"Conversely, securing planning permission now would bring benefits associated with providing airline operators, as well as to other prospective investors, with significantly greater certainty regarding their ability to grow at Stansted, secure long-term growth deals and expand route networks, potentially including long haul routes."

The panel concluded that the climate change effects of the scheme would not be contrary to planning policy or significantly affect the government's statutory responsibilities on climate change.

"The proposed development would not have a significant or unacceptable effect on carbon/climate change," the panel said.

It added: "It is not expected that the proposed development would alter the airport’s rural context or affect nearby heritage assets in any way bearing in mind the current permitted use of the airport and its likely future use were the appeal to be dismissed."

Overall, the panel concluded that "the balance falls overwhelmingly in favour of the grant of planning permission".

"Whilst there would be a limited degree of harm arising in respect of air quality and carbon emissions, these matters are far outweighed by the benefits of the proposal and do not come close to indicating a decision other than in accordance with the development plan."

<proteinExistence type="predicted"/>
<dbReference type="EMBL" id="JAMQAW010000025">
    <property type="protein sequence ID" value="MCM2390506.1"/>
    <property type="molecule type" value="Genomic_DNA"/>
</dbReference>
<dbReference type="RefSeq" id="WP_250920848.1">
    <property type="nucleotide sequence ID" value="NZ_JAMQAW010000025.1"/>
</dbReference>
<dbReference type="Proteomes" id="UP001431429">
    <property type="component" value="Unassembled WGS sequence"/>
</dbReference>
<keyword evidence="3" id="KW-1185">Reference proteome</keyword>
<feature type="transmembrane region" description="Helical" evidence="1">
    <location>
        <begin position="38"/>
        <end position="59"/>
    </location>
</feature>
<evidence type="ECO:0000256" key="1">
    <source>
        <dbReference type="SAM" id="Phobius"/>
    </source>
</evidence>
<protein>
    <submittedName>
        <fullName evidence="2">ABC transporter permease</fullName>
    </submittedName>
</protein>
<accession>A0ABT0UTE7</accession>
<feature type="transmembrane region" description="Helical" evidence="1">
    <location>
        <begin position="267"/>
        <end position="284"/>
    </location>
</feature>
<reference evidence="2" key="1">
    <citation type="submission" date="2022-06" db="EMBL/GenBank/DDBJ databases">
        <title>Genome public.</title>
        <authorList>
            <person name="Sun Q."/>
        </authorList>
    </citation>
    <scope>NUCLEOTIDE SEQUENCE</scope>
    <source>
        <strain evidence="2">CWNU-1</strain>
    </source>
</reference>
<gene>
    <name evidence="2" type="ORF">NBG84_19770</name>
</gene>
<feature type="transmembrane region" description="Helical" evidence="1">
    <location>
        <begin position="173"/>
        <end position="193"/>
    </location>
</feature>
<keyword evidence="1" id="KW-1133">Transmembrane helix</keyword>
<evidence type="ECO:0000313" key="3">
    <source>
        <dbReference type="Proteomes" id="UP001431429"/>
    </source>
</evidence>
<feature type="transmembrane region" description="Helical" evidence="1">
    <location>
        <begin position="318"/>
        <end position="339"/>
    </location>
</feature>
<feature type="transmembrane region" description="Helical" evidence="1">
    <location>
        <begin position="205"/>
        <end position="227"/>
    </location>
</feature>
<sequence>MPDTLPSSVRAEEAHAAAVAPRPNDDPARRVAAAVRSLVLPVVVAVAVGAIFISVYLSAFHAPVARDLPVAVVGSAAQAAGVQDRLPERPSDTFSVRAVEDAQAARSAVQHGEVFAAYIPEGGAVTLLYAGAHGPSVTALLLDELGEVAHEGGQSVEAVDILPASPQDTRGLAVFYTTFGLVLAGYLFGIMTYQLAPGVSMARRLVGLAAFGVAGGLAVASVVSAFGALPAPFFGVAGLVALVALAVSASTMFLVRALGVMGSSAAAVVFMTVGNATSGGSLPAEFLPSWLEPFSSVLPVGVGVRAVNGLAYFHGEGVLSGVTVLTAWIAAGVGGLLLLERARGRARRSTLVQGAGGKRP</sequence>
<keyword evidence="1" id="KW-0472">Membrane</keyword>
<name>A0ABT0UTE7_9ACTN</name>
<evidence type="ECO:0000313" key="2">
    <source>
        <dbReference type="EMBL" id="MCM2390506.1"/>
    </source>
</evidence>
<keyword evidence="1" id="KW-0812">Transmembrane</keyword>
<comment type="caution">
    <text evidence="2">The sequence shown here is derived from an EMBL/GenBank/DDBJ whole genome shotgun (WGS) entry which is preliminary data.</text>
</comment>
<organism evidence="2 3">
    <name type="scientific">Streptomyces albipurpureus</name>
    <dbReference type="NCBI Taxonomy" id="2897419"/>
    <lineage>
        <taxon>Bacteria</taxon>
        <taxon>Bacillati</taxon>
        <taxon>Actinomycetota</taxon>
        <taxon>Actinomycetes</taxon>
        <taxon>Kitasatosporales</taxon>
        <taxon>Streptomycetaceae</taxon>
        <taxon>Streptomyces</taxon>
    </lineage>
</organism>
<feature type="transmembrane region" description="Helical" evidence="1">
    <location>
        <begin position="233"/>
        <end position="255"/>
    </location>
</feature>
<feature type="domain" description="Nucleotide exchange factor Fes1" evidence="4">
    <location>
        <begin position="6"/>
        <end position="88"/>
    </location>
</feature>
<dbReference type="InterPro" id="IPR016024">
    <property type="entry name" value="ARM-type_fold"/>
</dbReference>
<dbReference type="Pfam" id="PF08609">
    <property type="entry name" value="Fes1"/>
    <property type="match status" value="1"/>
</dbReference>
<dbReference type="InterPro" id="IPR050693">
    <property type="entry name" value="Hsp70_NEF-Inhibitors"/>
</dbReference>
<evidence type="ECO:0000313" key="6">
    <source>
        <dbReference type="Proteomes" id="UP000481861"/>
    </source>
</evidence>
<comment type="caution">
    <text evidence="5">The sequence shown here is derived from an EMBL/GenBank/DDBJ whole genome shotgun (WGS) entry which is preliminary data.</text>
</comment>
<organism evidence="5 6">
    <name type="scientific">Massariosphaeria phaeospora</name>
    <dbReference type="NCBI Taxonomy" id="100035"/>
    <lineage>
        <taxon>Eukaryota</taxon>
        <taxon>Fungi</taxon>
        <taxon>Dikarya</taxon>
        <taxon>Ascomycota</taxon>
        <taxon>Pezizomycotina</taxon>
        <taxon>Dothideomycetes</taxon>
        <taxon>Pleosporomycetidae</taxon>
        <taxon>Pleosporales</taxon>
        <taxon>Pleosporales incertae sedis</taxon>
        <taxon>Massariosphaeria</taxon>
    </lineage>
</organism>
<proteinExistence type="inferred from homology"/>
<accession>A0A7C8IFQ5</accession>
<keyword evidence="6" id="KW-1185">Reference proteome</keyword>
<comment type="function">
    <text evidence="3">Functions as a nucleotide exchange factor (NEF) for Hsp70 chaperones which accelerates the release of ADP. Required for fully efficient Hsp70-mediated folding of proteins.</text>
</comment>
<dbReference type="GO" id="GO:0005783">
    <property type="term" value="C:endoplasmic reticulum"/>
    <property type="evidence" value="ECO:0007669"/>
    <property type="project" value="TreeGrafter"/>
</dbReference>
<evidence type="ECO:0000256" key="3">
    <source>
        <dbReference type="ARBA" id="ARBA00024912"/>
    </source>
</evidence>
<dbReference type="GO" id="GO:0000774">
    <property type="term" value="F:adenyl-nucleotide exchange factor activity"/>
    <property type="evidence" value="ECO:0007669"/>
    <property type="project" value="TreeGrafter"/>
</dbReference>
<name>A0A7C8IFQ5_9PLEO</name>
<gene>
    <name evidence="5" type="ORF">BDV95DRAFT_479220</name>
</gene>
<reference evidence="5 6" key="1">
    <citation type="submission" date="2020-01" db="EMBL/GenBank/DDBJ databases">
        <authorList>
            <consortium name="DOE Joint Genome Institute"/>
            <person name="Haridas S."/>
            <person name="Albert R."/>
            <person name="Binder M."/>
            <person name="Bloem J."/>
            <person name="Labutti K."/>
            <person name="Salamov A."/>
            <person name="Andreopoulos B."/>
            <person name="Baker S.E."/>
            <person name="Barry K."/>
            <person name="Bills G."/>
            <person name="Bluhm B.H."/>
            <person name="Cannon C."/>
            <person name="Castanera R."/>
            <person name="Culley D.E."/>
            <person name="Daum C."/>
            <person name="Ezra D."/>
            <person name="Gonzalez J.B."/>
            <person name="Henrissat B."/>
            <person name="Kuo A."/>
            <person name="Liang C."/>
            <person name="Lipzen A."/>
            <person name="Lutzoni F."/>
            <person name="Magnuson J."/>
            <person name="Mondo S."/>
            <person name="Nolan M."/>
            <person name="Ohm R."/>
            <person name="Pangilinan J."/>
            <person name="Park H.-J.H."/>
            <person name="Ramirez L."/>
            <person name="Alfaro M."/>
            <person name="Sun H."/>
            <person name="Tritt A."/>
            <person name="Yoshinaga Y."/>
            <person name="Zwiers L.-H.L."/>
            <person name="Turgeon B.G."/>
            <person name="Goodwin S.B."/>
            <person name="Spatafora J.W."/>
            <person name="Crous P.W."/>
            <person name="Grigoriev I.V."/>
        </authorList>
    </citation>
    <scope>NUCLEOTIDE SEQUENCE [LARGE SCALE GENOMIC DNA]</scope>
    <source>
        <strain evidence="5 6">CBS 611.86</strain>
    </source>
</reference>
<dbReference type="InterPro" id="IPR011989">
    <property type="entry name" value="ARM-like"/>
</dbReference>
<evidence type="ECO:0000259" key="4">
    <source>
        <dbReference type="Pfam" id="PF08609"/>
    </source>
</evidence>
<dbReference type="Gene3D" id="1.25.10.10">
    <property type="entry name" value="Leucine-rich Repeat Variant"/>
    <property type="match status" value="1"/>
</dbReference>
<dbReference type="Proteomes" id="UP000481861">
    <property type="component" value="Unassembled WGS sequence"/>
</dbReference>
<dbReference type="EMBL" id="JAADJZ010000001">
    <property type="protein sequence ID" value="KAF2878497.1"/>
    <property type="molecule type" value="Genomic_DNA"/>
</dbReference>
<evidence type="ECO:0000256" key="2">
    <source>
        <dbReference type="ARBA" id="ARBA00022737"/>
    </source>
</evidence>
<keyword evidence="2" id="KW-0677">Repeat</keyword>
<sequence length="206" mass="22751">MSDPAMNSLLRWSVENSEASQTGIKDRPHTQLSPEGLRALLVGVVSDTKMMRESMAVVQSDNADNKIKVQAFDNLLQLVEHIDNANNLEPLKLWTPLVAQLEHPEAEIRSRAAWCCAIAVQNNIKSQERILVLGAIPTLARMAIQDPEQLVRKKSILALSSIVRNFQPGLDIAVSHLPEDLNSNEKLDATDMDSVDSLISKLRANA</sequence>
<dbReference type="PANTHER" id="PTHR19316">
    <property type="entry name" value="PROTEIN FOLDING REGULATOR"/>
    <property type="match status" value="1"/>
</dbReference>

Stansted Airport managing director Steve Griffiths welcomed the decision, which followed a public inquiry.

“Throughout, the aim was to provide clarity and certainty for local communities and we feel today’s decision is a strong endorsement of our approach and the strength of the case we made at the Inquiry," he said.

“The Planning Inspectorate’s decision provides clear assurance to local communities that Stansted’s growth can be delivered in a responsible and sustainable way. 

"This decision allows us, the community and our airline partners to plan ahead with certainty.  

“We always believed that UDC failed to provide any credible or substantiated reasons to justify refusing the application, while ignoring the clear advice it received from its own officers and expert legal advisers, and this belief is borne out with the inspectors’ conclusion that planning permission should have been granted by the council and the appeal should not have been necessary."

A council spokesman said: “We acknowledge the planning inspectors’ decisions, although are of course disappointed. We will need to take advice on the justification given for the respective decisions, including consulting with counsel, before commenting further.”

Residents 4 Uttlesford party chair Dan Starr said: "R4U is bitterly disappointed with the appeal decision because we believe that growing Stansted Airport to the size of Gatwick is incompatible with the new UK legislation that limits emissions to well-below 1990s levels."

Become a Supporter

This newspaper has been a central part of community life for many years. Our industry faces testing times, which is why we're asking for your support. Every contribution will help us continue to produce local journalism that makes a measurable difference to our community.

Become a Supporter